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Craig Allen: Russell 2000 Serves as Leading Indicator for Market Direction

With stocks trading very near to all-time highs, and with the Standard & Poor's 500 closing at all-time highs 33 times so far in 2013, market participants are becoming increasingly jittery. Valuations are very expensive at present, and as the overall level of the market rising, and valuations are extended, the risk of a correction also increases.

In an effort to identify possible signs of a change in market direction, we can look to the relationship between the S&P 500 and the Russell 2000 small-cap index — a relationship that has provided reliable guidance in the past.

Stocks ended this past week with the Dow Jones Industrial Average rising 0.3 percent, the S&P 500 Index adding 0.1 percent, the Nasdaq Composite Index dropping 0.5 percent, and the Russell 2000 losing 2 percent.

The Russell 2000, which is the small company index, tends to move early, both up and down, leading the broader market (S&P 500). Often we can get an early indication of when the market will change direction by watching the Russell 2000.

In the one-month chart nearby, we see the S&P 500 in blue and the Russell 2000 in red. This past week, we saw the Russell dramatically underperform the S&P 500, again dropping 2 percent while the S&P 500 was basically flat during the week.

Russell 2000

If we think about the relationship between the Russell and the S&P 500, it makes sense that the Russell would move first because it is an index comprised exclusively of small-capitalization companies. Small companies tend to be earlier-stage, with high growth rates, and are therefore more sensitive to economic conditions, and riskier than larger, more-established companies that make up the S&P 500, which contains roughly 80 percent large companies.

Similar to a canary in a coal mine, small company stocks tend to be highly reactive to changes in economic conditions, or to changes in investor sentiment regarding the economy and the stock market.

Nearly three-quarters of the S&P 500 companies having reported earnings so far this season. Of these, 74 percent have beaten their consensus earnings estimates, above the four-year average of 73 percent (FactSet). Revenues, however, have been far less positive, with only 53 percent of the S&P 500 companies reporting thus far surpassing consensus revenue estimates, compared with the four-year average of 59 percent (FactSet).

Earnings increases have been achieved largely through cost-cutting — including employee layoffs — rather than through growing revenues. At this late stage in the economic cycle, companies have just about exhausted their ability to cut costs. To continue to achieve earnings growth, they will need to grow their revenues. This will be much more difficult than simply cutting costs to secure growth.

The current P/E (price-to-earnings) ratio for the S&P 500 is 18.71, which is a very expensive valuation for this index. However, it pales in comparison to the 87.4 P/E for the Russell 2000. Although smaller companies tend to have higher growth rates, and therefore can command higher valuations, the current P/E for the Russell is extremely high. Few market commentators have referenced the possibility of the markets forming a bubble, but, based on these valuations, one could certainly make a case for a bubble at this point.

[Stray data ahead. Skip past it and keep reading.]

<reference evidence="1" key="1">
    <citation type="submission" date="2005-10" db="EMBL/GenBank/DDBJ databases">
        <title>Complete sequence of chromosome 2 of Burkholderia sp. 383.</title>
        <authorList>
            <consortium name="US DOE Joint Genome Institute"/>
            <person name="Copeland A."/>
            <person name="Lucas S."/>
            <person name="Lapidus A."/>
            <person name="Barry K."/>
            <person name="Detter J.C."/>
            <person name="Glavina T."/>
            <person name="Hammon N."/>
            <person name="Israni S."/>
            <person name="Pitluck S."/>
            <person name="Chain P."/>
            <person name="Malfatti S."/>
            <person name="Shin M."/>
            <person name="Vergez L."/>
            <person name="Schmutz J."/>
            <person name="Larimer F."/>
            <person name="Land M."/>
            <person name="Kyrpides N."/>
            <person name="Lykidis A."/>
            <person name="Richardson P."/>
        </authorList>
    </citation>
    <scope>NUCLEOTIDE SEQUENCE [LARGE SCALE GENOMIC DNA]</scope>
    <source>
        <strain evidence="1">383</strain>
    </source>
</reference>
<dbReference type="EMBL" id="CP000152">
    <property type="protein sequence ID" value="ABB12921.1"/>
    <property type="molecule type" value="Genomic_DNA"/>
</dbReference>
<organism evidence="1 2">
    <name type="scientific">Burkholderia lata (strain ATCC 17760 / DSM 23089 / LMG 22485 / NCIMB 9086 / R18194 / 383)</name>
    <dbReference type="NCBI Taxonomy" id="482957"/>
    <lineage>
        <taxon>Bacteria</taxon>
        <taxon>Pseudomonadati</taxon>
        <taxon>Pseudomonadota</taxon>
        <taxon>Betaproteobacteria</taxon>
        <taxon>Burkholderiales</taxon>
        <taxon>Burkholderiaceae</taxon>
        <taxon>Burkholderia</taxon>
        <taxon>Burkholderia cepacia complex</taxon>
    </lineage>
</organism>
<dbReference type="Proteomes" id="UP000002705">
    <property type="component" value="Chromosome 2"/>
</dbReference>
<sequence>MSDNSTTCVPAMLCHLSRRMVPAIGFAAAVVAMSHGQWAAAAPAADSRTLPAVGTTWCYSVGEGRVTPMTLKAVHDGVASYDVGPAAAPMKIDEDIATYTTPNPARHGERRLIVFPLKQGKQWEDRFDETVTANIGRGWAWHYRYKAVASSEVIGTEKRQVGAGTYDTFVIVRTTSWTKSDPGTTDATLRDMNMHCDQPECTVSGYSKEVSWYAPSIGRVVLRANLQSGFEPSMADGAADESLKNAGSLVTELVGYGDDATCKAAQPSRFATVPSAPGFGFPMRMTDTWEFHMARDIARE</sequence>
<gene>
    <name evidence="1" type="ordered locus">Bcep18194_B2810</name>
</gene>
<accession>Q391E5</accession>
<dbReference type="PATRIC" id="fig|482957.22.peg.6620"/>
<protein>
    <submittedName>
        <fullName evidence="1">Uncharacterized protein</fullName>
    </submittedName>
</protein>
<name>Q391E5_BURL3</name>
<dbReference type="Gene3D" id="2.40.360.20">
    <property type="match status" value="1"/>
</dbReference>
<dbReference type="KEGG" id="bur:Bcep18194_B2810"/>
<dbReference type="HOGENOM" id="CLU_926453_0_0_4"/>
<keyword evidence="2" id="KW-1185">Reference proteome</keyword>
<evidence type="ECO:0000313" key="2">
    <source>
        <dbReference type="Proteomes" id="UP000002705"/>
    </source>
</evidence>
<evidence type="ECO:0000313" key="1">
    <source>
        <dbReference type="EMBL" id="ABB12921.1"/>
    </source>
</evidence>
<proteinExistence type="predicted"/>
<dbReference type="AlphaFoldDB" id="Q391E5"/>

The Russell 2000 has gained 29 percent year-to-date, while the S&P 500 has increased 23.5 percent. From a low in March 2009, the Russell 2000 has gained 220 percent, while the S&P 500 has grown by 164 percent. These five-year gains are certainly among the most impressive of any five-year period throughout the history of the markets. We must ask ourselves how much more upside we can expect to gain from current levels.

Although the divergence between the Russell 2000’s performance and the S&P 500’s performance last week only represent a very short time frame, keeping an eye on the performance of the Russell relative to that of the S&P 500 could offer some predictive value regarding the future direction for the overall market.

In terms of drivers that could cause a correction to begin, there are many to choose from. With 80 companies out of the 500 S&P 500 companies reporting this coming week, we could see a significant negative trend in revenue reports serve as a trigger for a correction.

Any indication that the Fed will start the tapering process of its bond-buying program could also shock markets. Weak retail sales during the holiday season, the pending showdown in Congress as we once again approach the debt ceiling in January, rising interest rates, geopolitical conflicts and many other concerns — or a combination of these — could be enough to get things moving to the downside in the near-term.

While I still believe stocks represent a good long-term investment opportunity, valuations are just too expensive to put new money into the market at present. Only after a reasonable correction will valuations come down enough to provide an attractive risk/reward relationship for stocks.

Craig Allen, CFA, CFP, CIMA, is president of Montecito Private Asset Management LLC and founder of Dump Your Debt. He has been managing assets for foundations, corporations and high-net worth individuals for more than 20 years and is a Chartered Financial Analyst (CFA charter holder), a Certified Financial Planner (CFP) and holds the Certified Investment Management Analyst (CIMA) certification. He blogs at Finance With Craig Allen and can be contacted at .(JavaScript must be enabled to view this email address) or 805.898.1400. Click here to read previous columns or follow him on Twitter: @MPAMCraig. The opinions expressed are his own.

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